Many years ago, I was watching one treacly movie or another about a grieving widow. It wasn’t good, but it was embarrassingly effective. I was moved. As I am wont to do, I quickly dissipated my sadness by contemplating a (superficially simple) question: Why do we, as humans, grieve at all. I had, at this point, thoroughly imbibed the evolutionary psychology literature and I approached human behavior from a relentlessly Darwinian perspective. Grieving, I thought, is costly and it is not so obvious what return a griever could expect from his or her anguish. Putting the question this way may seem unduly callous and excessively analytical. Grief is a powerful human experience. Why kill it so we can perform an autopsy on the lifeless cadaver? Putting aside a suite of powerful rationalizations, I will simply confess that the subject piqued my curiosity. I wanted to understand why we might possess a capacity to grieve.
Many years later, my colleagues (Tania Reynolds, Roy Baumeister, Ben Winegard, and Jon Maner) and I believe we may have discovered one possible solution to the puzzle of grief.
We begin by noting that grief is indeed puzzling:
“A bereaved wife every weekend walks one mile to place flowers on her deceased husband’s cemetery stone. Neither rain nor snow prevents her from making this trip, one she has been making for 2 years. However poignant the scene, and however high our temptation to exclude it from the cold logic of scientific scrutiny, it presents researchers with a perplexing puzzle that demands reflection. The deceased husband, despite all of his widow’s solicitude, cannot return to repay his wife’s devotion. Why waste time, energy, effort, resources—why, in other words, grieve for a social bond that can no longer compensate such dedication?”
Although this is a poignant tableau, the real costs of grief might be much more severe:
“It may require significant interruption of a person’s ability to perform daily tasks, to participate in social activities, and to seek out romantic partners (Archer, 1999; Averill, 1968; Schwab, 1992). Grief also increases mortality rate, susceptibility to illness, visits to physicians or other health professionals, suicidal ideation, and possibly even suicide (Fredrick, 1971; Hart, Hole, Lawlor, Smith, & Lever, 2007; Maddison & Viola, 1968; Parkes, 1964; Parkes & Brown, 1972; Phillips et al., 2006; see also Hendrickson, 2009 for a cautious review of the literature on parental grief and health).”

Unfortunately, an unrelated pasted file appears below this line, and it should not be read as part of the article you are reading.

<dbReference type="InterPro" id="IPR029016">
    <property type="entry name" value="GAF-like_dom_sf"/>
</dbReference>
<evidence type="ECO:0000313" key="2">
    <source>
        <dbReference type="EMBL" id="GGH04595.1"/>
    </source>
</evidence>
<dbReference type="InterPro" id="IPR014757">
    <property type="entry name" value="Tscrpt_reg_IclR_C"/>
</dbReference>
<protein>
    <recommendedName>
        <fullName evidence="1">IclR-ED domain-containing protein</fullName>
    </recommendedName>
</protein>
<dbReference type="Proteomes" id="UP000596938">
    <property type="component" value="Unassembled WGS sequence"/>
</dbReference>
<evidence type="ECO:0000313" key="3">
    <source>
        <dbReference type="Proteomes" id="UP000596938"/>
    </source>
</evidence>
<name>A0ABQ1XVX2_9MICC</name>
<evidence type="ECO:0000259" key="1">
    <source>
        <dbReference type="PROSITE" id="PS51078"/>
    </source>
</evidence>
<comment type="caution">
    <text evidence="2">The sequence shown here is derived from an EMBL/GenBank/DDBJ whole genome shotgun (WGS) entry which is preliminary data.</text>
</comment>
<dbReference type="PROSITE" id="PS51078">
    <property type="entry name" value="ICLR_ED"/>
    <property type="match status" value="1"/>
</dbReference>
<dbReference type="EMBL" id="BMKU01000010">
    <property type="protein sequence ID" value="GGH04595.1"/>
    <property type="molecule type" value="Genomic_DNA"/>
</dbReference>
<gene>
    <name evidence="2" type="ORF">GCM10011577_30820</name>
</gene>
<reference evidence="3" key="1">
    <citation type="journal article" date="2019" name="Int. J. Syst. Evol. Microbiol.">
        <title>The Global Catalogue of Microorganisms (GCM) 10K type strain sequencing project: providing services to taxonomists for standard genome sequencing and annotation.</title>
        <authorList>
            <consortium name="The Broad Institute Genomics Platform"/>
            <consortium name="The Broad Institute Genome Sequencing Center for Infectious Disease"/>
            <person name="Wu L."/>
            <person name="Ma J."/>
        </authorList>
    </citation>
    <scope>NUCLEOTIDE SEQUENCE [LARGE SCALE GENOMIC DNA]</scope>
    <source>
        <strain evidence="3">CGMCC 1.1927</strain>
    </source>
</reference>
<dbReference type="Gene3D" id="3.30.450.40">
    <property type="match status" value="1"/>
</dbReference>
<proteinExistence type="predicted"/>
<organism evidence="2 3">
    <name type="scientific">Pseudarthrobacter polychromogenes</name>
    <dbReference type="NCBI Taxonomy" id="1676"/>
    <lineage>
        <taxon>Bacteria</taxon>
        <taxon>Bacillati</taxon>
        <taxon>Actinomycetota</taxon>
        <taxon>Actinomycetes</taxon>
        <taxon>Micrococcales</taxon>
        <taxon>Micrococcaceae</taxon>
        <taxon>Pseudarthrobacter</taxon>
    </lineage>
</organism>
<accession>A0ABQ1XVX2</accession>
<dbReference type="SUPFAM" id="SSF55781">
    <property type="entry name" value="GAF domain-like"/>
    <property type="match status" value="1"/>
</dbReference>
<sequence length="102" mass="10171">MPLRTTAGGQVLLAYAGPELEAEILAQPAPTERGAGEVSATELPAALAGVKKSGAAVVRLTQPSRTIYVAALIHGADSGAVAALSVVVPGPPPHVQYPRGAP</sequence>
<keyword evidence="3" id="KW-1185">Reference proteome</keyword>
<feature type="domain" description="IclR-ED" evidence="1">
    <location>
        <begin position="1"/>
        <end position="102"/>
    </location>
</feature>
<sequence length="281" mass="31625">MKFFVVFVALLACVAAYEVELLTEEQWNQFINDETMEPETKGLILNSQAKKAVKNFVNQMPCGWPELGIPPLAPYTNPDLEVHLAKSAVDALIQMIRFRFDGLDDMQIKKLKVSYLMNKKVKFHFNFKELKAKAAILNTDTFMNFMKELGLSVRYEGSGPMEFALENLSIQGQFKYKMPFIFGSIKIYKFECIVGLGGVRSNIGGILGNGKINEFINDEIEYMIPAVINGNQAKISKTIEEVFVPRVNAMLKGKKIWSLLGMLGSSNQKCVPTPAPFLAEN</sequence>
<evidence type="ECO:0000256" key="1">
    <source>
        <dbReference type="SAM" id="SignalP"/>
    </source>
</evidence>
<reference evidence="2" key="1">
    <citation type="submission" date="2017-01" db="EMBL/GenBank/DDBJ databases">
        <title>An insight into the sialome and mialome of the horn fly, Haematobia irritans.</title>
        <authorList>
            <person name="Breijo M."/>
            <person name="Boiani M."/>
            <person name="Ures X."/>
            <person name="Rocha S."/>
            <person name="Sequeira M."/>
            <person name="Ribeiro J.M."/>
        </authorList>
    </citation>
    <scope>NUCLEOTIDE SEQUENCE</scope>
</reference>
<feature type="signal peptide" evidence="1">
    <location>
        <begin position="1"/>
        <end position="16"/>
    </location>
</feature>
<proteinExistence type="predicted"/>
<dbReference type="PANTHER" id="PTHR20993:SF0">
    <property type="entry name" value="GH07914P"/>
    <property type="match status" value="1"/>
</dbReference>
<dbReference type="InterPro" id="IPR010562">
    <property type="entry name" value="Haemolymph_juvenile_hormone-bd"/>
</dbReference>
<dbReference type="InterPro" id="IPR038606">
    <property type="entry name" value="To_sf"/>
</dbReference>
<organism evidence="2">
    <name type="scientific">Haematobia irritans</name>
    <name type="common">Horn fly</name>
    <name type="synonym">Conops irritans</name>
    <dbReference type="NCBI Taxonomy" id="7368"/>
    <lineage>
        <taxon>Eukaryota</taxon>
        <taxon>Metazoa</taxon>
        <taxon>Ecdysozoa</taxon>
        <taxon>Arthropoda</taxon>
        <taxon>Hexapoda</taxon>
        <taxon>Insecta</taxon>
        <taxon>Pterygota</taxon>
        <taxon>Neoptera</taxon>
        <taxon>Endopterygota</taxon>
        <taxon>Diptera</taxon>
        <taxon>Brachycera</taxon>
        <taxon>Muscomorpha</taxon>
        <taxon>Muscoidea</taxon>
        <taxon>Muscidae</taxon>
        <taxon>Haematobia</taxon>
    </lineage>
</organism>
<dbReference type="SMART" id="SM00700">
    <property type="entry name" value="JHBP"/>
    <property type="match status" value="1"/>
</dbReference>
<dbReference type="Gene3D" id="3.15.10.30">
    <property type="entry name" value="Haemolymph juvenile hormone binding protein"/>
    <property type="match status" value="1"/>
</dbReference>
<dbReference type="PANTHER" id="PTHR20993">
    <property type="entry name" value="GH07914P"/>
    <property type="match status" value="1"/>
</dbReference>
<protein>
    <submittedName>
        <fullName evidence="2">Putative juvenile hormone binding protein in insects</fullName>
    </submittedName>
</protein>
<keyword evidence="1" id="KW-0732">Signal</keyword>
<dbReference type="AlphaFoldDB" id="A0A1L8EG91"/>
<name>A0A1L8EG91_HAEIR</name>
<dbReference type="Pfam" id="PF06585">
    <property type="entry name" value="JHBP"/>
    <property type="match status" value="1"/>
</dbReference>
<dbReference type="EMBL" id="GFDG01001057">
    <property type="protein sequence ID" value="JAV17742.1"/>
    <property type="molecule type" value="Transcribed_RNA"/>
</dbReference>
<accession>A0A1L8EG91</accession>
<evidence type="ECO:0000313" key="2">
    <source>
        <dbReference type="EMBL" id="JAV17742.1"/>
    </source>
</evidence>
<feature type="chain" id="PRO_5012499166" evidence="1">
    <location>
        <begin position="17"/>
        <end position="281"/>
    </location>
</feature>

From an evolutionary perspective, these costs are puzzling because they would appear to reduce one’s inclusive fitness–especially because the ostensible target of the displays, namely the deceased, cannot possible recompense the mourner’s dedication (the sadness, longing, et cetera).
But what if the real target of the displays is someone else? Perhaps, that is, grief is a signal that is directed not at the dead, but at the living. Grief, then, might be a signal of (1) one’s underlying propensity to form strong, stable social bonds and/or (2) one’s current level of commitment to a group/tribe. We believe this is one possible reason for the existence of humans’ prolonged grief response. Our scenario for the evolution of grief is as follows:
- The original grief response was a byproduct of the attachment system. At first, the grief response was probably relatively muted compared to today’s average grief response.
- Observers began to note (not consciously) a correlation between a person’s grief response and his or her general propensity to form strong social bonds (or between the grief response and the person’s commitment to a group.)
- Observers began to make social decisions based on the grief response
- The grief response was shaped and elaborated by those decisions just as trees and flowers were shaped and elaborated by the preferences of pollinators.
Grief, then, separates/d the social wheat from the social chaff. Of course, this is a speculative reconstruction of grief, and it is not without problems. Robert Kurzban wrote an excellent blog (see bottom for link) in which he forwarded two basic objections to this proposition. The first objection was that there doesn’t seem to be an asymmetry in costs between a prosocial griever and a more exploitative non-griever. The second was that our proposal relies upon signaling “types,” or relatively stable personality characteristics that persist across domains (e.g. a general “prosocial” personality). These criticisms are insightful and important, and I am thankful that he raised them. Although I concede that they might be entirely correct, I would like to forward a few possible answers. Let me tackle them in order.